Microsensor in Microbioreactors: Full Bioprocess Characterization in a Novel Capillary-Wave Microbioreactor

Kevin Viebrock, Dominik Rabl, Sven Meinen, Paul Wunder, Jan Angelus Meyer, Lasse Jannis Frey, Detlev Rasch, Andreas Dietzel, Torsten Mayr, Rainer Krull*

*Corresponding author for this work

Research output: Contribution to journalArticlepeer-review


Microbioreactors (MBRs) with a volume below 1 mL are promising alternatives to established cultivation platforms such as shake flasks, lab-scale bioreactors and microtiter plates. Their main advantages are simple automatization and parallelization and the saving of expensive media components and test substances. These advantages are particularly pronounced in small-scale MBRs with a volume below 10 µL. However, most described small-scale MBRs are lacking in process information from integrated sensors due to limited space and sensor technology. Therefore, a novel capillary-wave microbioreactor (cwMBR) with a volume of only 7 µL has the potential to close this gap, as it combines a small volume with integrated sensors for biomass, pH, dissolved oxygen (DO) and glucose concentration. In the cwMBR, pH and DO are measured by established luminescent optical sensors on the bottom of the cwMBR. The novel glucose sensor is based on a modified oxygen sensor, which measures the oxygen uptake of glucose oxidase (GOx) in the presence of glucose up to a concentration of 15 mM. Furthermore, absorbance measurement allows biomass determination. The optical sensors enabled the characterization of an Escherichia coli batch cultivation over 8 h in the cwMBR as proof of concept for further bioprocesses. Hence, the cwMBR with integrated optical sensors has the potential for a wide range of microscale bioprocesses, including cell-based assays, screening applications and process development.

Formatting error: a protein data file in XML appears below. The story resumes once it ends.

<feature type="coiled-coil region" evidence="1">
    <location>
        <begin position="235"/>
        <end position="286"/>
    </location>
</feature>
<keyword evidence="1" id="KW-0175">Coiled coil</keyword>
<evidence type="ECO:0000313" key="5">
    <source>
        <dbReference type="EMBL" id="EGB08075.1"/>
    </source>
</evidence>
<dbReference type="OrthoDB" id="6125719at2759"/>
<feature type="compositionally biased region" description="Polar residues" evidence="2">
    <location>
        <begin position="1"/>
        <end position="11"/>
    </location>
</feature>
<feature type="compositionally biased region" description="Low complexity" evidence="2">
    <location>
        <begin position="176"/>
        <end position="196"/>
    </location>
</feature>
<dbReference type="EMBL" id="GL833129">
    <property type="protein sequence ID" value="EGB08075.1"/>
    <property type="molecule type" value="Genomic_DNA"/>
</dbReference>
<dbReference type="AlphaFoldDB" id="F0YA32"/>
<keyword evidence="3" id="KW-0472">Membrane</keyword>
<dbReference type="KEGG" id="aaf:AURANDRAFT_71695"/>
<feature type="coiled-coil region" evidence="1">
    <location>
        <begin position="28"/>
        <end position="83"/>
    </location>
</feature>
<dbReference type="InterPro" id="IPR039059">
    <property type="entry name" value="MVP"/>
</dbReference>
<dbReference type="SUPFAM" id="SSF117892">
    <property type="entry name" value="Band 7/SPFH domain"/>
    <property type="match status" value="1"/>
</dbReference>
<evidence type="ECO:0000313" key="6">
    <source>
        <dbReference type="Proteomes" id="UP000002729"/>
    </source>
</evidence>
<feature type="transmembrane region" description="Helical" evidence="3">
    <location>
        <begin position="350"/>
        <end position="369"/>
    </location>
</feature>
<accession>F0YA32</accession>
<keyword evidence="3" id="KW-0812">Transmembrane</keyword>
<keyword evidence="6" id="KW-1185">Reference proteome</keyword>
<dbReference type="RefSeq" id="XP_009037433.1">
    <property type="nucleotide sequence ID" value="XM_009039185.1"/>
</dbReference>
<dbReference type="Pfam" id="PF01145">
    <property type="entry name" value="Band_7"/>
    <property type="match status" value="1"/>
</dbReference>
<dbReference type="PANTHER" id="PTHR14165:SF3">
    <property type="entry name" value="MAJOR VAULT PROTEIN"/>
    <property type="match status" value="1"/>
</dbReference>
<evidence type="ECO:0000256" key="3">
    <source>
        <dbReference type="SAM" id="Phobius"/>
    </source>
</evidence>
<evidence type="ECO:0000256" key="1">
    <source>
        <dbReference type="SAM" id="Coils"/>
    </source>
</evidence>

Original languageEnglish
Article number512
Issue number7
Publication statusPublished - Jul 2022


  • capillary waves
  • droplet cultivation
  • glucose sensor
  • microbioreactor
  • optical sensor

ASJC Scopus subject areas

  • Analytical Chemistry
  • Biotechnology
  • Biomedical Engineering
  • Instrumentation
  • Engineering (miscellaneous)
  • Clinical Biochemistry


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